Climate Change and Tourism: In 2000, there were 698 million international travellers and numbers are forecast to leap to 1 billion by 2010 and 1.6 billion by 2020. Tourism is a large part of many people’s lives and a significant part of many economies. Some estimates suggest tourism forms 10 percent of the world’s economic activity, and all rely on a mixture of natural beauty, good weather and safe conditions to attract holiday-makers. Climate change will negatively affect coastal resorts, tropical rain forests, wildlife safaris, Arctic and Antarctic regions and alpine ski resorts. So the changing climate is likely to pose a profound challenge to sustainable tourism in some locations, and may provide new opportunities in others.
“In mountain regions, it seems very probable that ultimately demand for winter sports will diminish. The season will shorten, opportunities for young people to learn the sports will diminish, demand pressures on high altitude resorts will increase (which in turn could raise environmental pressures and cause further damage). Summer seasons, meanwhile, could lengthen, and generate increased demand, although this could bring further negative environmental consequences.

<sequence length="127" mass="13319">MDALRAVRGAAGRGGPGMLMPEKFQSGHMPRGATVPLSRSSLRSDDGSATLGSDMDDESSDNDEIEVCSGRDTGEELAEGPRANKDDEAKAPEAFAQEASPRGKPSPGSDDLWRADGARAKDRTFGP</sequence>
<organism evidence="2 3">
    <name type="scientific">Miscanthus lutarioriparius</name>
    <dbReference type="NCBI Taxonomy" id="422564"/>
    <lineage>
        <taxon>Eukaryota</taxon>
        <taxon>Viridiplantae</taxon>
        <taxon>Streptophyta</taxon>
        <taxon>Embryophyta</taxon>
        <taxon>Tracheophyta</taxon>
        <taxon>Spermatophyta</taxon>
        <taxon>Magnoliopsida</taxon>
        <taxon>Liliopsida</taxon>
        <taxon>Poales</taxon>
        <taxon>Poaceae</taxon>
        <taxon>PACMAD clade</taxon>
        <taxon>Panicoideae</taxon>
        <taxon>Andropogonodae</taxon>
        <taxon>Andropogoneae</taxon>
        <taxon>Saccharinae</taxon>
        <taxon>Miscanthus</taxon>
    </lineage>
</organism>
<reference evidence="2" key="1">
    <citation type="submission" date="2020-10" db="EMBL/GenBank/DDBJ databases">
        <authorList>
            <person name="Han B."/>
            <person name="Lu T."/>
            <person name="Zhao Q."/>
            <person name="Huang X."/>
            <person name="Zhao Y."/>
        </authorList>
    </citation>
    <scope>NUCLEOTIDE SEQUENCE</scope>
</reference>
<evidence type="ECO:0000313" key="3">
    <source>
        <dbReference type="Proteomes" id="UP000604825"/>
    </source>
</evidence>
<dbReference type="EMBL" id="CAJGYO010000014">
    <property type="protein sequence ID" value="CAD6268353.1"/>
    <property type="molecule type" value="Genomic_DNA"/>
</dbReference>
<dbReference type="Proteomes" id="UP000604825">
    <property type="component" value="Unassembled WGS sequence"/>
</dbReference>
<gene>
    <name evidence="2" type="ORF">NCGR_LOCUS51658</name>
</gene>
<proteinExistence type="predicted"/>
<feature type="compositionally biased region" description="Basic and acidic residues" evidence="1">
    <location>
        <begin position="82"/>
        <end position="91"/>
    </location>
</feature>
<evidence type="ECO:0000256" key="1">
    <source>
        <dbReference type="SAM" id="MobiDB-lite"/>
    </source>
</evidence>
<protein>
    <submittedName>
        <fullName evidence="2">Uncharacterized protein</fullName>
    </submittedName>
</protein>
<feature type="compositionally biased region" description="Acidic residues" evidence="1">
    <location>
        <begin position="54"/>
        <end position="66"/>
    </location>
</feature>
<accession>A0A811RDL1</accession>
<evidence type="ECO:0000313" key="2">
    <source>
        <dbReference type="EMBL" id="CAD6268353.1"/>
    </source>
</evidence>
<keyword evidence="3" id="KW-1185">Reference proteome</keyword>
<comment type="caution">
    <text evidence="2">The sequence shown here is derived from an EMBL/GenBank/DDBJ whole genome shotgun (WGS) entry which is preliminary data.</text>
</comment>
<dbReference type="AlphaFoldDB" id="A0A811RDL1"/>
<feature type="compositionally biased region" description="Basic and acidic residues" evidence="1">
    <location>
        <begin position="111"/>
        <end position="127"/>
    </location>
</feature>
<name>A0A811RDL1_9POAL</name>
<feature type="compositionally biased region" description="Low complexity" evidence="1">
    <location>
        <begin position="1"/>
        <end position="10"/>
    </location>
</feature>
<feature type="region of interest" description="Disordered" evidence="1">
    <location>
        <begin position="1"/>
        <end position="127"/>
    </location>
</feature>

The balance of costs and benefits is illustrated by the situation in the Arctic, where a longer summer season might benefit cruise tourism and activities such as whale-watching, but shorter winters could reduce the range of Arctic fauna and flora which attracts some visitors"(Proceedings of the 1st International Conference on Climate Change and Tourism Djerba, Tunisia, 9-11 April 2003).
The Alps are currently warming at roughly three times the global average. Climate models project an increase in winter temperatures of about 1° to 3° C from 1990 conditions by 2050, with greater warming at higher elevations. An analysis of snow cover in the Alps concluded that each increase of 1° C corresponds to a 150 m move up the mountain of the line marking the lower limit of adequate snow for ski resorts. This means that each degree of warming will result in a further decline of snow conditions to the point that more and more current ski operations will not be viable.
Adaptation measures include more artificial snow making and expanding and building ski areas at higher elevations and on north-facing slopes. As the climate warms and the snow cover declines, many low-elevation ski resorts will not be able to adapt and will be forced to switch to other types of tourism or close.
Tourism cannot be seen in isolation, and major climatic changes will affect the pattern of demand with wider social and economic impacts. For example, employment and labour demand will change, raising issues in housing, transport and social infrastructure. Knock-on effects could influence other sectors, such as agriculture supplying tourism demand, handicraft industries, and local small business networks and so on.